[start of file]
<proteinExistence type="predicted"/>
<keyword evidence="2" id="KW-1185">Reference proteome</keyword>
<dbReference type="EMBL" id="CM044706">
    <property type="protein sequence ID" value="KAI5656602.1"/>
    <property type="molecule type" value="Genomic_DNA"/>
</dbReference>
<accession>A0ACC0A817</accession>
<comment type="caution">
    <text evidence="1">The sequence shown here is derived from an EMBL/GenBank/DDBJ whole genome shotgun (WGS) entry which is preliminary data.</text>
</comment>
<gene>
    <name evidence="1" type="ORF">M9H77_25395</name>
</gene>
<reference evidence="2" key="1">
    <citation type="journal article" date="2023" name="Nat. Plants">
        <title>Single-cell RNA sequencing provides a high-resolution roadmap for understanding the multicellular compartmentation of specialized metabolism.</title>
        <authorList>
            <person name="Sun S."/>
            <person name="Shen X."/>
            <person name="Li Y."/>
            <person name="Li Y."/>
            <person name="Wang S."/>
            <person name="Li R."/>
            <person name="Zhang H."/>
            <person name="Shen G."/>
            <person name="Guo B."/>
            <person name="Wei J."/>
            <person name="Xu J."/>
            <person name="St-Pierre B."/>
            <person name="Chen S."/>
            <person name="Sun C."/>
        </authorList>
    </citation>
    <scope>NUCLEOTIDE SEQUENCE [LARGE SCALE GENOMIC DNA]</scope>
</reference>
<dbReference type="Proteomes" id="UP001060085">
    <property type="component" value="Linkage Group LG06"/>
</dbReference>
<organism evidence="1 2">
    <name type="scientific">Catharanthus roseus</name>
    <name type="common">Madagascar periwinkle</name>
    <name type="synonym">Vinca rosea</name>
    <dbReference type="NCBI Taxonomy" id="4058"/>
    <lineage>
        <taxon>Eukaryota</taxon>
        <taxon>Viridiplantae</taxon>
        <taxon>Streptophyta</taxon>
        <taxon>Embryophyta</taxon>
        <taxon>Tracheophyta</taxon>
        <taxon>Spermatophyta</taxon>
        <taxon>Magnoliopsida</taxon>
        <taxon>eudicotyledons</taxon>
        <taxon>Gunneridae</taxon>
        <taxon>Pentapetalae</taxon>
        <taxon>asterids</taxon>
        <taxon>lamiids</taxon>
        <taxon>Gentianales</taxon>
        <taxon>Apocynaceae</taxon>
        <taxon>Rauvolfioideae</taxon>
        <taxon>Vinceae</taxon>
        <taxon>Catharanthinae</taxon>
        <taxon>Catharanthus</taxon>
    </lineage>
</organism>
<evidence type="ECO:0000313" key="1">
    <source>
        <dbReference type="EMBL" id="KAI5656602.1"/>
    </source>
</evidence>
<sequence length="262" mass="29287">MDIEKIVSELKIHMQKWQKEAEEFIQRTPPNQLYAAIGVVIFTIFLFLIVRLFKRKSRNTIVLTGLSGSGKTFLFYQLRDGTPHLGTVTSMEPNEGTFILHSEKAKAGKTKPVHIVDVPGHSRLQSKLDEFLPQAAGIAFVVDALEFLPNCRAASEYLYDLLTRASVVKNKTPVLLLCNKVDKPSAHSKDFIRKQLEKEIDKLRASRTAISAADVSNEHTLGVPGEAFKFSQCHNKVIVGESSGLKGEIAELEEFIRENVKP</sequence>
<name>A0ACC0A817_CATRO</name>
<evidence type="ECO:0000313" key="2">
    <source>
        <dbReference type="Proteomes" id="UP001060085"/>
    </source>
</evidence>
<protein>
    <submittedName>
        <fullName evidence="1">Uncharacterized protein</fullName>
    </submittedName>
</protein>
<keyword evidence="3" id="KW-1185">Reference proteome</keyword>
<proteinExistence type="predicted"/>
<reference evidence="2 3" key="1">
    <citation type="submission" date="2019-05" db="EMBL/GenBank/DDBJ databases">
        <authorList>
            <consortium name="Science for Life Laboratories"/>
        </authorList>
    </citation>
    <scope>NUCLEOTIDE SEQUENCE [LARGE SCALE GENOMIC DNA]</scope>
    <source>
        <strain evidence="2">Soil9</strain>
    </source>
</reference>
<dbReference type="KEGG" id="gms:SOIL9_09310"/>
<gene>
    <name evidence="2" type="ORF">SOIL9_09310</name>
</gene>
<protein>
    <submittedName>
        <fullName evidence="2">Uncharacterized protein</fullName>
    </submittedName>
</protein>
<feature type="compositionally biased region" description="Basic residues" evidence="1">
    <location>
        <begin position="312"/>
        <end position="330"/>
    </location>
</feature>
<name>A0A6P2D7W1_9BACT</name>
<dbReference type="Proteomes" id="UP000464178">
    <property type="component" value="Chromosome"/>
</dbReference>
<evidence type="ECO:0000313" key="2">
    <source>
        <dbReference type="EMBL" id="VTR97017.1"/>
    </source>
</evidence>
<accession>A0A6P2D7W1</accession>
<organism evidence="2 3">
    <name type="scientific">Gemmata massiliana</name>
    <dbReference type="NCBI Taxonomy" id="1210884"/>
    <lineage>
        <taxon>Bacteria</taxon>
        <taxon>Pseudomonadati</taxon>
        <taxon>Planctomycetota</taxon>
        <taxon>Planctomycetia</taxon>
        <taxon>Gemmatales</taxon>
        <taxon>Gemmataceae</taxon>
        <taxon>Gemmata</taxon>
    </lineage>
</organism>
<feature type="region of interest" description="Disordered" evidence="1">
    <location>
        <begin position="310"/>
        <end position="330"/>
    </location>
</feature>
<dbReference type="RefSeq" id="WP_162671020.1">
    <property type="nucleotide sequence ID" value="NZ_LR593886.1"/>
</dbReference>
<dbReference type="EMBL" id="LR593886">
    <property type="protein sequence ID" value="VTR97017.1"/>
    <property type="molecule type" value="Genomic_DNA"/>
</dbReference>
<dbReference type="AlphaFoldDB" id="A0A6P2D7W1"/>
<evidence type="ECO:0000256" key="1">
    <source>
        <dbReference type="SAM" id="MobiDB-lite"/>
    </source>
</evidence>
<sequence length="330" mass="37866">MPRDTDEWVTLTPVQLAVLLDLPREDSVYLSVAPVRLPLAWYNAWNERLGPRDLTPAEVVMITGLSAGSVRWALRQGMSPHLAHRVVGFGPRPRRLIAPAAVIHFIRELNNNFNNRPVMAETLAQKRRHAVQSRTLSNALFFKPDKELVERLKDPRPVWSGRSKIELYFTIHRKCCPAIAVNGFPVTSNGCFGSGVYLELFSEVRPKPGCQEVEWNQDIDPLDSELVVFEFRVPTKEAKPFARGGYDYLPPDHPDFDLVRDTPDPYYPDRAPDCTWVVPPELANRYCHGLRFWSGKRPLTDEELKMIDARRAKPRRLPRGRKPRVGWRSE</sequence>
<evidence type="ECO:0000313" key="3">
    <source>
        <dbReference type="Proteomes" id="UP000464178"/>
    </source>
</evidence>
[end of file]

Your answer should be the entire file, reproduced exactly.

<proteinExistence type="predicted"/>
<keyword evidence="2" id="KW-1185">Reference proteome</keyword>
<dbReference type="EMBL" id="CM044706">
    <property type="protein sequence ID" value="KAI5656602.1"/>
    <property type="molecule type" value="Genomic_DNA"/>
</dbReference>
<accession>A0ACC0A817</accession>
<comment type="caution">
    <text evidence="1">The sequence shown here is derived from an EMBL/GenBank/DDBJ whole genome shotgun (WGS) entry which is preliminary data.</text>
</comment>
<gene>
    <name evidence="1" type="ORF">M9H77_25395</name>
</gene>
<reference evidence="2" key="1">
    <citation type="journal article" date="2023" name="Nat. Plants">
        <title>Single-cell RNA sequencing provides a high-resolution roadmap for understanding the multicellular compartmentation of specialized metabolism.</title>
        <authorList>
            <person name="Sun S."/>
            <person name="Shen X."/>
            <person name="Li Y."/>
            <person name="Li Y."/>
            <person name="Wang S."/>
            <person name="Li R."/>
            <person name="Zhang H."/>
            <person name="Shen G."/>
            <person name="Guo B."/>
            <person name="Wei J."/>
            <person name="Xu J."/>
            <person name="St-Pierre B."/>
            <person name="Chen S."/>
            <person name="Sun C."/>
        </authorList>
    </citation>
    <scope>NUCLEOTIDE SEQUENCE [LARGE SCALE GENOMIC DNA]</scope>
</reference>
<dbReference type="Proteomes" id="UP001060085">
    <property type="component" value="Linkage Group LG06"/>
</dbReference>
<organism evidence="1 2">
    <name type="scientific">Catharanthus roseus</name>
    <name type="common">Madagascar periwinkle</name>
    <name type="synonym">Vinca rosea</name>
    <dbReference type="NCBI Taxonomy" id="4058"/>
    <lineage>
        <taxon>Eukaryota</taxon>
        <taxon>Viridiplantae</taxon>
        <taxon>Streptophyta</taxon>
        <taxon>Embryophyta</taxon>
        <taxon>Tracheophyta</taxon>
        <taxon>Spermatophyta</taxon>
        <taxon>Magnoliopsida</taxon>
        <taxon>eudicotyledons</taxon>
        <taxon>Gunneridae</taxon>
        <taxon>Pentapetalae</taxon>
        <taxon>asterids</taxon>
        <taxon>lamiids</taxon>
        <taxon>Gentianales</taxon>
        <taxon>Apocynaceae</taxon>
        <taxon>Rauvolfioideae</taxon>
        <taxon>Vinceae</taxon>
        <taxon>Catharanthinae</taxon>
        <taxon>Catharanthus</taxon>
    </lineage>
</organism>
<evidence type="ECO:0000313" key="1">
    <source>
        <dbReference type="EMBL" id="KAI5656602.1"/>
    </source>
</evidence>
<sequence length="262" mass="29287">MDIEKIVSELKIHMQKWQKEAEEFIQRTPPNQLYAAIGVVIFTIFLFLIVRLFKRKSRNTIVLTGLSGSGKTFLFYQLRDGTPHLGTVTSMEPNEGTFILHSEKAKAGKTKPVHIVDVPGHSRLQSKLDEFLPQAAGIAFVVDALEFLPNCRAASEYLYDLLTRASVVKNKTPVLLLCNKVDKPSAHSKDFIRKQLEKEIDKLRASRTAISAADVSNEHTLGVPGEAFKFSQCHNKVIVGESSGLKGEIAELEEFIRENVKP</sequence>
<name>A0ACC0A817_CATRO</name>
<evidence type="ECO:0000313" key="2">
    <source>
        <dbReference type="Proteomes" id="UP001060085"/>
    </source>
</evidence>
<protein>
    <submittedName>
        <fullName evidence="1">Uncharacterized protein</fullName>
    </submittedName>
</protein>
<keyword evidence="3" id="KW-1185">Reference proteome</keyword>
<proteinExistence type="predicted"/>
<reference evidence="2 3" key="1">
    <citation type="submission" date="2019-05" db="EMBL/GenBank/DDBJ databases">
        <authorList>
            <consortium name="Science for Life Laboratories"/>
        </authorList>
    </citation>
    <scope>NUCLEOTIDE SEQUENCE [LARGE SCALE GENOMIC DNA]</scope>
    <source>
        <strain evidence="2">Soil9</strain>
    </source>
</reference>
<dbReference type="KEGG" id="gms:SOIL9_09310"/>
<gene>
    <name evidence="2" type="ORF">SOIL9_09310</name>
</gene>
<protein>
    <submittedName>
        <fullName evidence="2">Uncharacterized protein</fullName>
    </submittedName>
</protein>
<feature type="compositionally biased region" description="Basic residues" evidence="1">
    <location>
        <begin position="312"/>
        <end position="330"/>
    </location>
</feature>
<name>A0A6P2D7W1_9BACT</name>
<dbReference type="Proteomes" id="UP000464178">
    <property type="component" value="Chromosome"/>
</dbReference>
<evidence type="ECO:0000313" key="2">
    <source>
        <dbReference type="EMBL" id="VTR97017.1"/>
    </source>
</evidence>
<accession>A0A6P2D7W1</accession>
<organism evidence="2 3">
    <name type="scientific">Gemmata massiliana</name>
    <dbReference type="NCBI Taxonomy" id="1210884"/>
    <lineage>
        <taxon>Bacteria</taxon>
        <taxon>Pseudomonadati</taxon>
        <taxon>Planctomycetota</taxon>
        <taxon>Planctomycetia</taxon>
        <taxon>Gemmatales</taxon>
        <taxon>Gemmataceae</taxon>
        <taxon>Gemmata</taxon>
    </lineage>
</organism>
<feature type="region of interest" description="Disordered" evidence="1">
    <location>
        <begin position="310"/>
        <end position="330"/>
    </location>
</feature>
<dbReference type="RefSeq" id="WP_162671020.1">
    <property type="nucleotide sequence ID" value="NZ_LR593886.1"/>
</dbReference>
<dbReference type="EMBL" id="LR593886">
    <property type="protein sequence ID" value="VTR97017.1"/>
    <property type="molecule type" value="Genomic_DNA"/>
</dbReference>
<dbReference type="AlphaFoldDB" id="A0A6P2D7W1"/>
<evidence type="ECO:0000256" key="1">
    <source>
        <dbReference type="SAM" id="MobiDB-lite"/>
    </source>
</evidence>
<sequence length="330" mass="37866">MPRDTDEWVTLTPVQLAVLLDLPREDSVYLSVAPVRLPLAWYNAWNERLGPRDLTPAEVVMITGLSAGSVRWALRQGMSPHLAHRVVGFGPRPRRLIAPAAVIHFIRELNNNFNNRPVMAETLAQKRRHAVQSRTLSNALFFKPDKELVERLKDPRPVWSGRSKIELYFTIHRKCCPAIAVNGFPVTSNGCFGSGVYLELFSEVRPKPGCQEVEWNQDIDPLDSELVVFEFRVPTKEAKPFARGGYDYLPPDHPDFDLVRDTPDPYYPDRAPDCTWVVPPELANRYCHGLRFWSGKRPLTDEELKMIDARRAKPRRLPRGRKPRVGWRSE</sequence>
<evidence type="ECO:0000313" key="3">
    <source>
        <dbReference type="Proteomes" id="UP000464178"/>
    </source>
</evidence>